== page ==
When Howard Hanson retired in 1964 after serving 40 years as the director of the Eastman School of Music, his service to the University of Rochester was extended as the director of a newly created Institute of American Music. The purpose of the Institute, which was established as a University entity outside of the administrative structure of the School, was to continue Dr. Hanson’s tradition for promoting the understanding and appreciation of American music through performance, publication, and recording. The modest funds upon which the Institute has operated derive principally from royalties on compositions and recordings executed during Dr. Hanson’s tenure at the Eastman School.
When Howard Hanson died in 1981, his wife Peggy assumed the role of the Institute’s director for a short time. However, as her health declined over the years, the Institute became less active. Following Mrs. Hanson’s death in 1996, the Institute was reorganized and new board members named.
About Howard Hanson
By Ruth Watanabe
Howard Hanson (1896-1981) was a composer, conductor, musical statesman, educator, and for 40 years (1924-1964), director of the Eastman School of Music.
Born in Wahoo, Nebraska, on October 28, 1896, to Swedish-American parents who had settled in the Midwest, he was a child prodigy whose music lessons were begun with his mother. He continued his professional training at Lutheran College (Wahoo), the University of Nebraska School of Music (Lincoln), the Institute of Music Art (New York), and the School of Music, Northwestern University (Evanston), earning his Bachelor’s degree in 1916. That year he was appointed to the faculty of the College of the Pacific in San Jose, California, where three years later he became Dean of the School of Fine Arts.
A declared neo-Romanticist, Hanson wrote music at once tuneful, vigorous, and accessible. Hanson’s earliest compositions, dating from around 1914, included songs, piano pieces, and two symphonic works, and culminated in his music for the California Forest Play of 1920. In 1923 he won the Prix de Romewith which he took up residence in Italy as the first American composer to be named a Rome Fellow. While there he completed his first symphony (“Nordic”), whose first performance by the Augusteo Orchestra he conducted in Rome, and wrote his great choral piece, The Lament for Beowulf, his String Quartet, and his two symphonic poems, North and West and Lux Aeterna.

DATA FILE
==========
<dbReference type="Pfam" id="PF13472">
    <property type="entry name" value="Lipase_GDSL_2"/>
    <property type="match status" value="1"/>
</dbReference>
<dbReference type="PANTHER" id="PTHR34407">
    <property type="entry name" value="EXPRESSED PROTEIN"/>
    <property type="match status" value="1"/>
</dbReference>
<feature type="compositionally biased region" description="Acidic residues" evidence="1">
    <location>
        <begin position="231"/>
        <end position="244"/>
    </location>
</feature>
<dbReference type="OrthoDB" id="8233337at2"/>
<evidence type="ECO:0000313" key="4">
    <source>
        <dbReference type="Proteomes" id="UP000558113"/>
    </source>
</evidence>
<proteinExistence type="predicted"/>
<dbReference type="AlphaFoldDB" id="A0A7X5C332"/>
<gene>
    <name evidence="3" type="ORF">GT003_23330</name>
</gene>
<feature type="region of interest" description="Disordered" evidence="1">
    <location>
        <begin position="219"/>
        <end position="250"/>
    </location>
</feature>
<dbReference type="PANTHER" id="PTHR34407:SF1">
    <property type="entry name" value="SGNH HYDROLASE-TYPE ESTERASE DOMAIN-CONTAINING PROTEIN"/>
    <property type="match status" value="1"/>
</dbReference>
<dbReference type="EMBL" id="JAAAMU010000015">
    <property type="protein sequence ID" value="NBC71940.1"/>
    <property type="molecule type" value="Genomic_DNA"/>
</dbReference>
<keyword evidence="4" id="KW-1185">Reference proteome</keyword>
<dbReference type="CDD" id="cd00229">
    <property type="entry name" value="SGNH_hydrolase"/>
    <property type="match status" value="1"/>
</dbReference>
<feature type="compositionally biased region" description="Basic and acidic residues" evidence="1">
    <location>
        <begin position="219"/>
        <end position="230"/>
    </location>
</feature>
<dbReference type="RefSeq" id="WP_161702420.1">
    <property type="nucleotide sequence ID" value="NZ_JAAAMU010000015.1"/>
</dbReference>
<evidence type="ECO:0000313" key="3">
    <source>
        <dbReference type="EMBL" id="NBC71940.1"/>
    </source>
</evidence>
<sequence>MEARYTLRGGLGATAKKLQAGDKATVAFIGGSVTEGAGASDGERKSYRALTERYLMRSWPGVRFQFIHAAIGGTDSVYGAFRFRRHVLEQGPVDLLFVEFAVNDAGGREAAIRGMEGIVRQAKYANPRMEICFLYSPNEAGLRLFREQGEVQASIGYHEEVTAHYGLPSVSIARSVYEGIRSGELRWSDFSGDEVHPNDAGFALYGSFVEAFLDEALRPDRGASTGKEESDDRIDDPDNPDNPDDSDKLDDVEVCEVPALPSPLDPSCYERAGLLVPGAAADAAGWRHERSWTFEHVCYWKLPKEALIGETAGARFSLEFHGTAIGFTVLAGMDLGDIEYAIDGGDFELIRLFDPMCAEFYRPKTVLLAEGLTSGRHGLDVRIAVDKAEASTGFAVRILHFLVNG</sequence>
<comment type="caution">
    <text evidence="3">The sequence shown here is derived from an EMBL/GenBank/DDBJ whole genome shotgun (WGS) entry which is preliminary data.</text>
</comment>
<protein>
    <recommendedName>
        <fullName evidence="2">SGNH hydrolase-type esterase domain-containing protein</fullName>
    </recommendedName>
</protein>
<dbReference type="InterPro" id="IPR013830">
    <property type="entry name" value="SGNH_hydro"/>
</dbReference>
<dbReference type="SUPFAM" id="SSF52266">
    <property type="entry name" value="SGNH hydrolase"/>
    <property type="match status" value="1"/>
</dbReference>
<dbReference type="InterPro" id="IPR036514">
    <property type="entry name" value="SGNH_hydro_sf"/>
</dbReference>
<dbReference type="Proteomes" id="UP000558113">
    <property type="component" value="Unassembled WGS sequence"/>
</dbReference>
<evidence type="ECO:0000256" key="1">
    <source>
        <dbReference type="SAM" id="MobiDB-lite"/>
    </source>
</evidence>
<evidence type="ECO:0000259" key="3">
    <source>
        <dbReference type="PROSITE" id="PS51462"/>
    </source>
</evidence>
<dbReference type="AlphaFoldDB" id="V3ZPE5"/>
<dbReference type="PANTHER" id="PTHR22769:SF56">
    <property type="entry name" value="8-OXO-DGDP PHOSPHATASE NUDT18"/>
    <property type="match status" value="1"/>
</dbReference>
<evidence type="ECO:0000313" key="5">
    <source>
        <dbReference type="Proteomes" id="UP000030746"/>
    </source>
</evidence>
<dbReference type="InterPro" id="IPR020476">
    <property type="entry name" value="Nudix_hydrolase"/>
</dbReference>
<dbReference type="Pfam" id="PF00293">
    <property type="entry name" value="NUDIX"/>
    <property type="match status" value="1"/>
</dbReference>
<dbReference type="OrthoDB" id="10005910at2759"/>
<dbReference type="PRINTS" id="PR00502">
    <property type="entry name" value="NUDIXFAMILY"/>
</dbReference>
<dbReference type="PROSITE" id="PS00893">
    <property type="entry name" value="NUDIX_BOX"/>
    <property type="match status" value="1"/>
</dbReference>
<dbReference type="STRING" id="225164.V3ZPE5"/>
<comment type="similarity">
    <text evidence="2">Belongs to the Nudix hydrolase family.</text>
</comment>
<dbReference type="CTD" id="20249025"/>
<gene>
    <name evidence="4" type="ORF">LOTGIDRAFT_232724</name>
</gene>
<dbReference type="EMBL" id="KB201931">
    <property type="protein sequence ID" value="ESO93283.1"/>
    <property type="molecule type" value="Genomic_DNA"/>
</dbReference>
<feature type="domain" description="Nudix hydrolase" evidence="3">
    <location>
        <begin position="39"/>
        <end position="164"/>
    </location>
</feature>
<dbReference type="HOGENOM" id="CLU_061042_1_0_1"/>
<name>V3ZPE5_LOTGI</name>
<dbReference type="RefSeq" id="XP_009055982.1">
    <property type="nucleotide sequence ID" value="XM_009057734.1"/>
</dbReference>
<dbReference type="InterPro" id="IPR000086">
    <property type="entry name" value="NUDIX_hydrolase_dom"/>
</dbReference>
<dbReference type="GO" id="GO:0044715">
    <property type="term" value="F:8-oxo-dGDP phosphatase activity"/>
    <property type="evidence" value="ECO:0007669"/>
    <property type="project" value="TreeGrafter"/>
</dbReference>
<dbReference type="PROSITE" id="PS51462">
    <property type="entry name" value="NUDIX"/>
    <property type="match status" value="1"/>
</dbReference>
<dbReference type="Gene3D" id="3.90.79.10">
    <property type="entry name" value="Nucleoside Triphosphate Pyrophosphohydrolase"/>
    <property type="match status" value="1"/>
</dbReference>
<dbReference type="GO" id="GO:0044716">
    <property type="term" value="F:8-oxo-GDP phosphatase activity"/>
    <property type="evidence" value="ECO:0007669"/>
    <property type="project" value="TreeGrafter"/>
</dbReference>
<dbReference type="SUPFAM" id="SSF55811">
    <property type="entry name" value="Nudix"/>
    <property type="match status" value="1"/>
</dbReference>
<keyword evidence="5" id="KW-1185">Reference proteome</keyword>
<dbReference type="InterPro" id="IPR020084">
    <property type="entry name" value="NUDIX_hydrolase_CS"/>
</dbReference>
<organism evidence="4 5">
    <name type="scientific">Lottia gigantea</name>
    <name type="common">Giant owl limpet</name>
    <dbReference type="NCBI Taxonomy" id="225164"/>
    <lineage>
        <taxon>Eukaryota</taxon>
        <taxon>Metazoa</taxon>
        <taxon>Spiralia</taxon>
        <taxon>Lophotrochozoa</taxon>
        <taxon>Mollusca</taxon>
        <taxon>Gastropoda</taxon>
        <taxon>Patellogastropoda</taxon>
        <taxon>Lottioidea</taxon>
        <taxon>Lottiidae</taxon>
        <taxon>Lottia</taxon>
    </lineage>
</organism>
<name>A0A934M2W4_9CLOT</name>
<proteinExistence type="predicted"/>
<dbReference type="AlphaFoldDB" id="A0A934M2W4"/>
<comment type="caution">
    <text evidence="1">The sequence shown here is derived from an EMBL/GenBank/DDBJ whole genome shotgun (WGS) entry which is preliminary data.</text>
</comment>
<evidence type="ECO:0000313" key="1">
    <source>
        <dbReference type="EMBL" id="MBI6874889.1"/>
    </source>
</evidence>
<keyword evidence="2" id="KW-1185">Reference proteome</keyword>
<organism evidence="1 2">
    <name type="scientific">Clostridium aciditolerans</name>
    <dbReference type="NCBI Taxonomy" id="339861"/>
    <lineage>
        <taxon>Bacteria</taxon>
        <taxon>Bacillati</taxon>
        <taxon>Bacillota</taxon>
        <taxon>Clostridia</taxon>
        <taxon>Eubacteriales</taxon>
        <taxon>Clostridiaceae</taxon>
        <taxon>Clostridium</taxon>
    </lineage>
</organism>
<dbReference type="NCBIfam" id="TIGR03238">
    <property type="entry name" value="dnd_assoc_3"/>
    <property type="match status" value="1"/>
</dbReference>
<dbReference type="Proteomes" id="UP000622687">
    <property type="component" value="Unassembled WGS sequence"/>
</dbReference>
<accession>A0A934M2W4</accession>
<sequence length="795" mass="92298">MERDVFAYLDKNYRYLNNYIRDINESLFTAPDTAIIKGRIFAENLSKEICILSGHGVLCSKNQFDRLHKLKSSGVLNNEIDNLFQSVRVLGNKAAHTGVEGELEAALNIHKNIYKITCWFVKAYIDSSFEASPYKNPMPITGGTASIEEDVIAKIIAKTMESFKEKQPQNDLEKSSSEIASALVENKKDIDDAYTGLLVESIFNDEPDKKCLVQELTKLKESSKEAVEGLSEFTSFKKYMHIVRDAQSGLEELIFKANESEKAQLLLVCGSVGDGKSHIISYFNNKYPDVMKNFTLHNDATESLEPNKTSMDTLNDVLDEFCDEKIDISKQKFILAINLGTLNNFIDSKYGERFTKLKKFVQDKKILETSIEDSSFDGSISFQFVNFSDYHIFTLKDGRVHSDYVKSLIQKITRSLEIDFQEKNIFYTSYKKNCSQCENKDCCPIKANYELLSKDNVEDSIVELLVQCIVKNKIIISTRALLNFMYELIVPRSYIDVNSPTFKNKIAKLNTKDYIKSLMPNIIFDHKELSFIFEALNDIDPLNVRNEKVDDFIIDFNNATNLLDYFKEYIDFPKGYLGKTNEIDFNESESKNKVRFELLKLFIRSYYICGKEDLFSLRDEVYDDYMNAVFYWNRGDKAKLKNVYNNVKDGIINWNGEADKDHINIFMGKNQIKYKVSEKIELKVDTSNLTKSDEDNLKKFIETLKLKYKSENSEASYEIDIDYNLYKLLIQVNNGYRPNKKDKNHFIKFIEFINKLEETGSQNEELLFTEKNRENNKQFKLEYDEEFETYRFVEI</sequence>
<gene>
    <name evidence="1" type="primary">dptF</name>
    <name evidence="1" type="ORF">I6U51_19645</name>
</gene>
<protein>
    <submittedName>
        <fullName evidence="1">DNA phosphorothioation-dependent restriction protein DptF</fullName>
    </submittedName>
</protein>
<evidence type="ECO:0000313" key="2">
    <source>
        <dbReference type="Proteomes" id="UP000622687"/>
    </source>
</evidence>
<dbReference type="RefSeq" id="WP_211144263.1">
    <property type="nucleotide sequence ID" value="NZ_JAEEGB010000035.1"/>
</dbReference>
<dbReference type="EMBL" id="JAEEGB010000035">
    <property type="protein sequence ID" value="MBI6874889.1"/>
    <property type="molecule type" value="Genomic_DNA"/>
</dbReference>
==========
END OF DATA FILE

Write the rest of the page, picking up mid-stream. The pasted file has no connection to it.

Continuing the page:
Early in 1924 Hanson returned to the United States to lead the New York Symphony Orchestra in his North and West and to conduct the Rochester Philharmonic Orchestra in the American premiere of his Nordic Symphony. Upon the invitation of President Rush Rhees and George Eastman, he became the second director of the recently established Eastman School of Music, taking office shortly before his 28th birthday.
During the ensuing decades Hanson became one of the country’s most influential music educators. The Eastman School under his leadership developed into an institution in which students could receive a well-rounded education while concentrating upon their professional studies.
Perhaps his greatest overall influence upon music was as protagonist of American culture. During the early decades of the century, music in America was dominated by European music and Old World influences. As an American composer striving to be heard, Hanson was fired with zeal to bring native music to the fore. In 1925, in a daring move for those years, he initiated the American Composers Concerts, during which works by our own writers were performed, many for the first time, by professional musicians from the Rochester Philharmonic Orchestra, assisted by the School’s artist faculty and advanced students. In 1930 he began an even more ambitious project: the annual Festivals of American Music, which continued through 1971, by which time more than 200 compositions had been given their first performance, with the composers being present for the rehearsals and the public concerts. While it may appear that the greatest emphasis was upon orchestral music, each Festival also featured a ballet, opera, chamber and choral music. Hanson’s inclusion of American works at symphony concerts he offered as guest conductor with major symphonies throughout the country and his national radio broadcasts over the NBC network during the 1930s and 1940s helped to create a large audience for contemporary works by our own composers. He was justly called the Dean of American Composers and spokesman for music in America.
The outward signs of recognition accorded him by the public took the form of citations for his contributions to the quality of American life and culture, 34 honorary doctorates, election into the most prestigious national and international organizations, and buildings named in his honor. In 1996, we at the Eastman School of Music as well the country at large celebrated his glorious career on what would have been his 100th birthday and we continue to invite all music-lovers to share in his music.